Supreme Court Justice Clarence Thomas concurred with the court to decline hearing the case contesting Indiana’s abortion law. But that wasn’t all. In his 20-page argument, Thomas called out the eugenicist foundations and motivations behind the pro-choice movement:

And significantly, Planned Parenthood founder Margaret Sanger recognized the eugenic potential of her cause. She emphasized and embraced the notion that birth control “opens the way to the eugenist.” Sanger, Birth Control and Racial Betterment, Birth Control Rev., Feb. 1919, p. 12 (Racial Betterment). As a means of reducing the “ever increasing, unceasingly spawning class of human beings who never should have been born at all,” Sanger argued that “Birth Control . . . is really the greatest and most truly eugenic method” of “human generation.” M. Sanger, Pivot of Civilization 187, 189 (1922) (Pivot of Civilization).

This case highlights the fact that abortion is an act rife with the potential for eugenic manipulation. From the beginning, birth control and abortion were promoted as means of effectuating eugenics. Planned Parenthood founder Margaret Sanger was particularly open about the fact that birth control could be used for eugenic purposes.These arguments about the eugenic potential for birth control apply with even greater force to abortion, which can be used to target specific children with unwanted characteristics. Even after World War II, future Planned Parenthood President Alan Guttmacher and other abortion advocates endorsed abortion for eugenic reasons and promoted it as a means of controlling the population and improving its quality.

In a report titled “Birth Control and the Negro,” Sanger and her coauthors identified blacks as“‘the great problem of the South’”—“the group with ‘the greatest economic, health, and social problems’”—and developed a birth-control program geared toward this population. Ibid. She later emphasized that black ministers should be involved in the program, noting, “‘We do not want word to go out that we want to exterminate the Negro population, and the minister is the man who can straighten out that idea if it ever occurs to any of their more rebellious members.’”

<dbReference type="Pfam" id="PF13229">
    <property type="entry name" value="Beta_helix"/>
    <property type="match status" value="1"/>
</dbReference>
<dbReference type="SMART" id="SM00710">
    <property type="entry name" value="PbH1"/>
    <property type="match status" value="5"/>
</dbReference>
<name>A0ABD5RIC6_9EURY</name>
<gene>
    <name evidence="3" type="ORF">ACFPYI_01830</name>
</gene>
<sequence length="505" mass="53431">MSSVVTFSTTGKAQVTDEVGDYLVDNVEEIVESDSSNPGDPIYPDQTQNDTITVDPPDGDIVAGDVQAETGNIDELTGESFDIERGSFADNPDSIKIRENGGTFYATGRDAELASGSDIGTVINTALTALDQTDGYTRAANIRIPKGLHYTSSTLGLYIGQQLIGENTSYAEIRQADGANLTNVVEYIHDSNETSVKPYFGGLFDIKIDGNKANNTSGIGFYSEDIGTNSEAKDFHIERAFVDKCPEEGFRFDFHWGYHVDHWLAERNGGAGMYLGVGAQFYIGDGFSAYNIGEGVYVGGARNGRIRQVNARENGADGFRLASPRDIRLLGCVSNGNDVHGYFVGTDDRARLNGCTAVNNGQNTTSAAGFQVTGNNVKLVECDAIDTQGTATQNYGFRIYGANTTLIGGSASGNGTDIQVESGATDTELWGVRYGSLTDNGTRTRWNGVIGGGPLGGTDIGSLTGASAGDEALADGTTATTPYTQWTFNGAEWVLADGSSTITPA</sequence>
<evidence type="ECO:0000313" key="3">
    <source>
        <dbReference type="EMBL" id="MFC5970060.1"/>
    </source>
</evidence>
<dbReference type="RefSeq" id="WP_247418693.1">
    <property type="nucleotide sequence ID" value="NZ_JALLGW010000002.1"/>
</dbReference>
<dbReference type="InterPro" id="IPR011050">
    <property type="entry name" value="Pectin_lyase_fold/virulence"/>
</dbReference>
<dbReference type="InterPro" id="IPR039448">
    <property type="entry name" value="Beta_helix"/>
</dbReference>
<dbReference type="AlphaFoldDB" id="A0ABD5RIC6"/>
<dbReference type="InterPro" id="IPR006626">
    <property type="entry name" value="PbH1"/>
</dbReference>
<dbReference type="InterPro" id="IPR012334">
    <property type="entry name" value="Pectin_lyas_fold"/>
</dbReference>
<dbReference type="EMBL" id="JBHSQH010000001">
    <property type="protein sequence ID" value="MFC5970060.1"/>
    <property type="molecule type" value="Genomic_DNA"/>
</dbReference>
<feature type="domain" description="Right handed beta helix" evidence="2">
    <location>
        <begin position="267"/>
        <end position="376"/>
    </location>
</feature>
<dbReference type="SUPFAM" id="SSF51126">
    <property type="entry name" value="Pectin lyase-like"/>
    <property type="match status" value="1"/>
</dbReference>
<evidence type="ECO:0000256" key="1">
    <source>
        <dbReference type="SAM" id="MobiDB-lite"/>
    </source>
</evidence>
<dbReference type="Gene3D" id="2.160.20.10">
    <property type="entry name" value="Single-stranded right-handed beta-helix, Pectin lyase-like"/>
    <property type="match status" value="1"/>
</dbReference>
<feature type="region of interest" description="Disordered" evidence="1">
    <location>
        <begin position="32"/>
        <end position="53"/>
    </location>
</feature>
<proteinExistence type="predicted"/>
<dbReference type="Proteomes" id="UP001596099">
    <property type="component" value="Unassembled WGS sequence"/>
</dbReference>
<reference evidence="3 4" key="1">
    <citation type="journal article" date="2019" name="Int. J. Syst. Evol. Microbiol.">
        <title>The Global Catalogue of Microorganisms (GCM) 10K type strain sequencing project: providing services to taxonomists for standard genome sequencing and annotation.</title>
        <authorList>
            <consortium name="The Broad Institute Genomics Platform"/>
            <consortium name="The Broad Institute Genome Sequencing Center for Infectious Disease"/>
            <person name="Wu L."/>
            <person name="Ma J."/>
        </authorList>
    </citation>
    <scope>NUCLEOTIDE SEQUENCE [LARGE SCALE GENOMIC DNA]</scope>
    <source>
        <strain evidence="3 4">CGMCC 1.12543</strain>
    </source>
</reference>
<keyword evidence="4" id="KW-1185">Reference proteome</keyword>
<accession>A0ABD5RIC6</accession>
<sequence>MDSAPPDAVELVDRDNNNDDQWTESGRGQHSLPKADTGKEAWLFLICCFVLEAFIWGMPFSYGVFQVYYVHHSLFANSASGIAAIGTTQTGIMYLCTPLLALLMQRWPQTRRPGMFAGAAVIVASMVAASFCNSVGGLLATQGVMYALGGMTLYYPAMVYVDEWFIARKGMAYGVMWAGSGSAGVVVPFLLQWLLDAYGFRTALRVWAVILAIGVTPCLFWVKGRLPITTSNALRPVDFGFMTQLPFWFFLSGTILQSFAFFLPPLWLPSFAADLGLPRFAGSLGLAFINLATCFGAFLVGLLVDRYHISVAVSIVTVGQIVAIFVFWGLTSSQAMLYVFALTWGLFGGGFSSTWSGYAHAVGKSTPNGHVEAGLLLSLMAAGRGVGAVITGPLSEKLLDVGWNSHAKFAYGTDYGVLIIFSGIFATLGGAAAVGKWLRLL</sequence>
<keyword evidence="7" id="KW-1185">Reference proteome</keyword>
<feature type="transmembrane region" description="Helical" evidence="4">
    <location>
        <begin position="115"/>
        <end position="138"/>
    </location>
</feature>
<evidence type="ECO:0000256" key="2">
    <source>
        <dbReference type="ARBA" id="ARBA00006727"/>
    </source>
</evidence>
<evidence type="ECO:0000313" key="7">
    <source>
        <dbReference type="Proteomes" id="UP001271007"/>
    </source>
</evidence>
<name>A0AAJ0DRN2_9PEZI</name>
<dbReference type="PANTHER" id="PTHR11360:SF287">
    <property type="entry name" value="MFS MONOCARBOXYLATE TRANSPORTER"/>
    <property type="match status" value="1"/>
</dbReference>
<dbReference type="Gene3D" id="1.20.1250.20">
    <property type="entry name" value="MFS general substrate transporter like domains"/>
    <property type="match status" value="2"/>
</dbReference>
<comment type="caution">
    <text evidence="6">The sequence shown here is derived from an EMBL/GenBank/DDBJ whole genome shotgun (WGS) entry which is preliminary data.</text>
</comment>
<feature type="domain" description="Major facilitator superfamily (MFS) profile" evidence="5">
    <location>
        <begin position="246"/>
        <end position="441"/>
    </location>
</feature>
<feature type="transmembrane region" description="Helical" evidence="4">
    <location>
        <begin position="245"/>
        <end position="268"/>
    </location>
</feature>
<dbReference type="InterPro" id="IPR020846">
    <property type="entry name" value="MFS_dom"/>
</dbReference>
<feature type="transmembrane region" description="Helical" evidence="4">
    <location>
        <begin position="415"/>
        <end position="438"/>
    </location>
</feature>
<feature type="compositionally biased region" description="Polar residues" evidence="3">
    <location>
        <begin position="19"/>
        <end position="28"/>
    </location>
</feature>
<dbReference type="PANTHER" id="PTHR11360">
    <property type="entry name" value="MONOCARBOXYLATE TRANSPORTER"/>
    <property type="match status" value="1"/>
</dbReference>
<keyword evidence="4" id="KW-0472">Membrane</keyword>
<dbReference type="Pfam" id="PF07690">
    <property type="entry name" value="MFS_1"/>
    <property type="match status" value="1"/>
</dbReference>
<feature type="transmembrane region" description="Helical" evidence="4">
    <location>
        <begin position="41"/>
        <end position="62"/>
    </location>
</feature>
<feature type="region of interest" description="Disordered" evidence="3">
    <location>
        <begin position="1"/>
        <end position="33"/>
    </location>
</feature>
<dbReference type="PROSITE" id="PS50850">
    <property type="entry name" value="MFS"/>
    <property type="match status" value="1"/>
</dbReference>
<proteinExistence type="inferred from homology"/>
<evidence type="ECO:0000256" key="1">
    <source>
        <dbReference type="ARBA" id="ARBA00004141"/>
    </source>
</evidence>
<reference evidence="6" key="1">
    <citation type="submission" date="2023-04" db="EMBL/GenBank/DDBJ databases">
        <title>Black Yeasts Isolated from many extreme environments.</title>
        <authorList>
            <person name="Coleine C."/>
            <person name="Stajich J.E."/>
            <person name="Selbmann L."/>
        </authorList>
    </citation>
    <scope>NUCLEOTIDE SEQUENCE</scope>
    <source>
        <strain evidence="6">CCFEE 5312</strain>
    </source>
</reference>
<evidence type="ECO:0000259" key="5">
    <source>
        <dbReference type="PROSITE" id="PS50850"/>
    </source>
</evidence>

Although Sanger was undoubtedly correct in recognizing a moral difference between birth control and abortion, the eugenic arguments that she made in support of birth control apply with even greater force to abortion. Others were well aware that abortion could be used as a “metho[d]of eugenics,” 6 H. Ellis, Studies in the Psychology of Sex617 (1910), and they were enthusiastic about that possibility. Indeed, some eugenicists believed that abortion should be legal for the very purpose of promoting eugenics.See Harris, Abortion in Soviet Russia: Has the Time ComeTo Legalize It Elsewhere? 25 Eugenics Rev. 22 (1933)(“[W]e are being increasingly compelled to consider legalized abortion as well as birth control and sterilization as possible means of influencing the fitness and happiness and quality of the race”); Aims and Objects of the Eugenics Society, 26 Eugenics Rev. 135 (1934) (“The Society advocates the provision of legalized facilities for voluntarily terminating pregnancy in cases of persons for whom sterilization is regarded as appropriate”).

It was against this background that Indiana’s Legislature, on the 100th anniversary of its 1907 sterilization law, adopted a concurrent resolution formally “ex-press[ing] its regret over Indiana’s role in the eugenics movement in this country and the injustices done under eugenic laws.”

Although the Court declines to wade into these issues today, we cannot avoid them forever. Having created the constitutional right to an abortion, this Court is dutybound to address its scope. In that regard, it is easy to understand why the District Court and the Seventh Circuit looked to Casey to resolve a question it did not address. Where else could they turn? The Constitution itself is silent on abortion.